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abstract = "Eigen techniques such as empirical orthogonal function (EOF) or coupled pattern (CP)/maximum covariance analysis have been frequently used for detecting patterns in multivariate climatological data sets. Recently, statistical methods originating from the theory of complex networks have been employed for the very same purpose of spatio-temporal analysis. This climate network (CN) analysis is usually based on the same set of similarity matrices as is used in classical EOF or CP analysis, e.g., the correlation matrix of a single climatological field or the cross-correlation matrix between two distinct climatological fields. In this study, formal relationships as well as conceptual differences between both eigen and network approaches are derived and illustrated using global precipitation, evaporation and surface air temperature data sets. These results allow us to pinpoint that CN analysis can complement classical eigen techniques and provides additional information on the higher-order structure of statistical interrelationships in climatological data. Hence, CNs are a valuable supplement to the statistical toolbox of the climatologist, particularly for making sense out of very large data sets such as those generated by satellite observations and climate model intercomparison exercises.",
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note = "Acknowledgments: This work has been financially supported by the Leibniz association (Project ECONS), the German National Academic Foundation, the Potsdam Institute for Climate Impact Research, the Stordalen Foundation, BMBF (Project GLUES), the Max Planck Society, and DFG Grants KU34-1 and MA 4759/4-1. For climate network analysis, the software package pyunicorn was used that is available at http://tocsy.pik-potsdam.de/pyunicorn.php (Donges et al. 2013). We thank Reik V. Donner and Doerthe Handorf for discussions and comments on an earlier version of the manuscript",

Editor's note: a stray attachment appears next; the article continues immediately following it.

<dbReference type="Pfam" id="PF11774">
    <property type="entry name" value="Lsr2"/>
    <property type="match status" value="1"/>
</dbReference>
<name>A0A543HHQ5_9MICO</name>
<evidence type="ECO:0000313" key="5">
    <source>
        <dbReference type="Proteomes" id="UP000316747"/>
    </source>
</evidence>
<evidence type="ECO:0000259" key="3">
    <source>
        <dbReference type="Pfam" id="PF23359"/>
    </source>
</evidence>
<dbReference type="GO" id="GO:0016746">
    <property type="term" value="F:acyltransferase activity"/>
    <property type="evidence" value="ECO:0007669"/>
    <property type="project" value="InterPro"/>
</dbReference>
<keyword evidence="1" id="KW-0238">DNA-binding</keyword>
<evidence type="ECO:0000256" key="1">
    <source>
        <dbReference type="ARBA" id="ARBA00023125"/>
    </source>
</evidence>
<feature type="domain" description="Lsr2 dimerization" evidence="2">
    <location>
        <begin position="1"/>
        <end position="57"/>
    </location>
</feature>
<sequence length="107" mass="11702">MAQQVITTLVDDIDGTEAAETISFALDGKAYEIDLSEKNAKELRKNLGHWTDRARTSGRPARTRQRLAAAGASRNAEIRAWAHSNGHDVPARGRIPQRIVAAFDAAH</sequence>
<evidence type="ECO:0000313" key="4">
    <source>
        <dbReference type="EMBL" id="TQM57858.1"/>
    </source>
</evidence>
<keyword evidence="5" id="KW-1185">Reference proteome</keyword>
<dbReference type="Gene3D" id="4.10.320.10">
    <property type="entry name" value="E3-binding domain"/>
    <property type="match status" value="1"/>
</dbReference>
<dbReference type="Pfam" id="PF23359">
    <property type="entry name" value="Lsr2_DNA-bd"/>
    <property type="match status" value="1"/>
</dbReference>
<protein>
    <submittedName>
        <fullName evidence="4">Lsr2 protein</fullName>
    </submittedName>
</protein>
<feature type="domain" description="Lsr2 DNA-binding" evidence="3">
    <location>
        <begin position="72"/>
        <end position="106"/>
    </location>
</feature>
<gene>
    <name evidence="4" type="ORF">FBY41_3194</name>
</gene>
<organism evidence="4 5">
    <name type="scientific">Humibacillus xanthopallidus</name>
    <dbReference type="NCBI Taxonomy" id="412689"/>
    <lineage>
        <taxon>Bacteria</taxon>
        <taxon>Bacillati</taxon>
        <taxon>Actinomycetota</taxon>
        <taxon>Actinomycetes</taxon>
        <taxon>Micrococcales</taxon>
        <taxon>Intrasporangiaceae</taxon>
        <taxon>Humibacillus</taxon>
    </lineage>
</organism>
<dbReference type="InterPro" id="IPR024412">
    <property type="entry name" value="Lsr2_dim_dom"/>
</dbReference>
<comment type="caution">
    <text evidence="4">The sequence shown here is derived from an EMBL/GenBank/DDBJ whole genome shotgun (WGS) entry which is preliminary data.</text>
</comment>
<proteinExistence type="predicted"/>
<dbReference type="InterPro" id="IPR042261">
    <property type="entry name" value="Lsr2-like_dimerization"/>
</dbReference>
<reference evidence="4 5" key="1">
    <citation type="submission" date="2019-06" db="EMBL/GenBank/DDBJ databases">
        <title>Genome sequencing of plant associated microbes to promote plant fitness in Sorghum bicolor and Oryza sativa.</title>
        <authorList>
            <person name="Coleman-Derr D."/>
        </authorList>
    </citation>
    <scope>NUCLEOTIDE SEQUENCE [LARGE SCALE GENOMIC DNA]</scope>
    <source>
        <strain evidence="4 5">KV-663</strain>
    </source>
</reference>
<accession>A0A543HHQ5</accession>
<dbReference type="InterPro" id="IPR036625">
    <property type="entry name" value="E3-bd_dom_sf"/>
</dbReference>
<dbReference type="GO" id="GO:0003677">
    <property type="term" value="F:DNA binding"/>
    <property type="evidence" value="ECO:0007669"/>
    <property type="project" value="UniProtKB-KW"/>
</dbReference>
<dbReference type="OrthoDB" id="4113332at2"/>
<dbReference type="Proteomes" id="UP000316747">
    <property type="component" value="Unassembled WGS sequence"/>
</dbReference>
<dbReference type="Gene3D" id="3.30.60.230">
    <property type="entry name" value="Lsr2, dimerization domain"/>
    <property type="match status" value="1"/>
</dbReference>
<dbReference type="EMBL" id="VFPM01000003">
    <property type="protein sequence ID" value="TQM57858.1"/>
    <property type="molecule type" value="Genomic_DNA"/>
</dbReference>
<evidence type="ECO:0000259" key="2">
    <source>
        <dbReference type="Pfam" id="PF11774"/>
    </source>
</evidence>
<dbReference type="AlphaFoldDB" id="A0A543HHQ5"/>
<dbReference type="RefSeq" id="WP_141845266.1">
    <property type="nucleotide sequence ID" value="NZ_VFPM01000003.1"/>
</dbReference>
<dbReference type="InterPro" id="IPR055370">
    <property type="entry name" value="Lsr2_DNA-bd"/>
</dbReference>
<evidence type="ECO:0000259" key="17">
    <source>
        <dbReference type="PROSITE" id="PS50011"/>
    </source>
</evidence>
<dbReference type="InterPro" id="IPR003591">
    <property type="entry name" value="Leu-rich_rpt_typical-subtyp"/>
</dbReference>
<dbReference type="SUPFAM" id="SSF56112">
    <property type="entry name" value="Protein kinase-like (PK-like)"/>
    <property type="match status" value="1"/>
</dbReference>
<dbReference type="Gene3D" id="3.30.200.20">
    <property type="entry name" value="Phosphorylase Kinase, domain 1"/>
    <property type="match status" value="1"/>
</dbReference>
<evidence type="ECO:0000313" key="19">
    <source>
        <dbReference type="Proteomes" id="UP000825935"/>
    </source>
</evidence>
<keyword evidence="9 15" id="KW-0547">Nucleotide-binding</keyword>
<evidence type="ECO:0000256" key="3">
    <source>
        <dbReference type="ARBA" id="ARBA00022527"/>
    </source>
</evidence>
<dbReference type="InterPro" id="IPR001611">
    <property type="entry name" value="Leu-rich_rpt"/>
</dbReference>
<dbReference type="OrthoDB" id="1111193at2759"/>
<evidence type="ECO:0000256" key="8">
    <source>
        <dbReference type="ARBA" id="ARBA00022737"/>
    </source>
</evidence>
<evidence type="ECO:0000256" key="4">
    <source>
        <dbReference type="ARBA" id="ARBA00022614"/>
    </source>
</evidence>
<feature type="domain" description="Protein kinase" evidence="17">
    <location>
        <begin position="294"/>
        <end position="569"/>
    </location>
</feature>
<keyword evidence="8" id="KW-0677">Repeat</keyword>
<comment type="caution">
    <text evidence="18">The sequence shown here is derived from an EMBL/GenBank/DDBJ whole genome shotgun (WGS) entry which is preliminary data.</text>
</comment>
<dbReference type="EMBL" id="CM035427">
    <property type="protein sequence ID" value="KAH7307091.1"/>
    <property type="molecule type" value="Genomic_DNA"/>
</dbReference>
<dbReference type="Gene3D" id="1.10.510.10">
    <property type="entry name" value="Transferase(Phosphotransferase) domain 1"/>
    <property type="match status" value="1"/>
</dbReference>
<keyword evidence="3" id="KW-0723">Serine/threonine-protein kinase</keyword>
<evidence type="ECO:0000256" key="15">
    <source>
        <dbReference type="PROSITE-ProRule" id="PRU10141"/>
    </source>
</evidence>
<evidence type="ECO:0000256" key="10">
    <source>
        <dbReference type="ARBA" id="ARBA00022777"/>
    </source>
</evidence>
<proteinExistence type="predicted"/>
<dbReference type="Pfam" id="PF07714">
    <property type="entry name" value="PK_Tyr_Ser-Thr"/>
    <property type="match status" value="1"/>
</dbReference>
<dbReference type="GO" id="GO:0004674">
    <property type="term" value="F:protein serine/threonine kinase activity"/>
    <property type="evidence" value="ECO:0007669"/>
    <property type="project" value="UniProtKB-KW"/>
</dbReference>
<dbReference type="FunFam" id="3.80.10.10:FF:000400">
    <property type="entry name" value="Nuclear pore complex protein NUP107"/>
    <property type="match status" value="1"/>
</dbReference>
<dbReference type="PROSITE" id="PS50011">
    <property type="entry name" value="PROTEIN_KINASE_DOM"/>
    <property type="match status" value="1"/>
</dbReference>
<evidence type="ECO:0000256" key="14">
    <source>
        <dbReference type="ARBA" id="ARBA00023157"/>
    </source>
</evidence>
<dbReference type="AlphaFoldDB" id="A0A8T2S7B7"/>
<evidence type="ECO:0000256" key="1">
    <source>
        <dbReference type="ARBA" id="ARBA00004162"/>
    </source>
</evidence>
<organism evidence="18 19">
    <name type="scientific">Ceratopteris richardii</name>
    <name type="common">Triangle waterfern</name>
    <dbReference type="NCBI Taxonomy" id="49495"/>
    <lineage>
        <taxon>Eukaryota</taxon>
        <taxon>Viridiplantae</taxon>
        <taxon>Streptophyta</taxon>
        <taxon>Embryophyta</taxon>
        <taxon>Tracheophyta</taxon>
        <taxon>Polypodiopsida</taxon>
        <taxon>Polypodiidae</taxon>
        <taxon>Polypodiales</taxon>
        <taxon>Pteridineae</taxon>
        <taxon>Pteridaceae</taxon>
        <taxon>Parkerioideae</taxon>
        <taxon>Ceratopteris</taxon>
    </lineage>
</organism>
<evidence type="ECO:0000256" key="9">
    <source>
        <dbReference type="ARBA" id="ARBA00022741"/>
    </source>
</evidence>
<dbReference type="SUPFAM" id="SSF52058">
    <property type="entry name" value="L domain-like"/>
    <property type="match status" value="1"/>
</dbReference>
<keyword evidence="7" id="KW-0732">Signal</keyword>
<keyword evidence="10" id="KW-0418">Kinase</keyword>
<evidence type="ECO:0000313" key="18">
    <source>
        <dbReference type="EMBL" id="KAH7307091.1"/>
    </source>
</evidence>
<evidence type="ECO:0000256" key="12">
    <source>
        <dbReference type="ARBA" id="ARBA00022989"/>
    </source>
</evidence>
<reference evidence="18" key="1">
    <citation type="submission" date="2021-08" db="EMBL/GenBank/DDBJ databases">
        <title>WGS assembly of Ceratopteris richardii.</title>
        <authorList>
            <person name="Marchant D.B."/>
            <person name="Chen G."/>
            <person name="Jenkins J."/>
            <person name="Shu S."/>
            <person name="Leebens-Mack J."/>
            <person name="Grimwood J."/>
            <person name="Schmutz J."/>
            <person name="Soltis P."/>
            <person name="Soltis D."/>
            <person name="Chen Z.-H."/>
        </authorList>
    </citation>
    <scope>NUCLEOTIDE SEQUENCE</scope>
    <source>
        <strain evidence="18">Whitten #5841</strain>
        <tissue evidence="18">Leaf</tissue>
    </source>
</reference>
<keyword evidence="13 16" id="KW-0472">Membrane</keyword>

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N1 - Acknowledgments: This work has been financially supported by the Leibniz association (Project ECONS), the German National Academic Foundation, the Potsdam Institute for Climate Impact Research, the Stordalen Foundation, BMBF (Project GLUES), the Max Planck Society, and DFG Grants KU34-1 and MA 4759/4-1. For climate network analysis, the software package pyunicorn was used that is available at http://tocsy.pik-potsdam.de/pyunicorn.php (Donges et al. 2013). We thank Reik V. Donner and Doerthe Handorf for discussions and comments on an earlier version of the manuscript

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AB - Eigen techniques such as empirical orthogonal function (EOF) or coupled pattern (CP)/maximum covariance analysis have been frequently used for detecting patterns in multivariate climatological data sets. Recently, statistical methods originating from the theory of complex networks have been employed for the very same purpose of spatio-temporal analysis. This climate network (CN) analysis is usually based on the same set of similarity matrices as is used in classical EOF or CP analysis, e.g., the correlation matrix of a single climatological field or the cross-correlation matrix between two distinct climatological fields. In this study, formal relationships as well as conceptual differences between both eigen and network approaches are derived and illustrated using global precipitation, evaporation and surface air temperature data sets. These results allow us to pinpoint that CN analysis can complement classical eigen techniques and provides additional information on the higher-order structure of statistical interrelationships in climatological data. Hence, CNs are a valuable supplement to the statistical toolbox of the climatologist, particularly for making sense out of very large data sets such as those generated by satellite observations and climate model intercomparison exercises.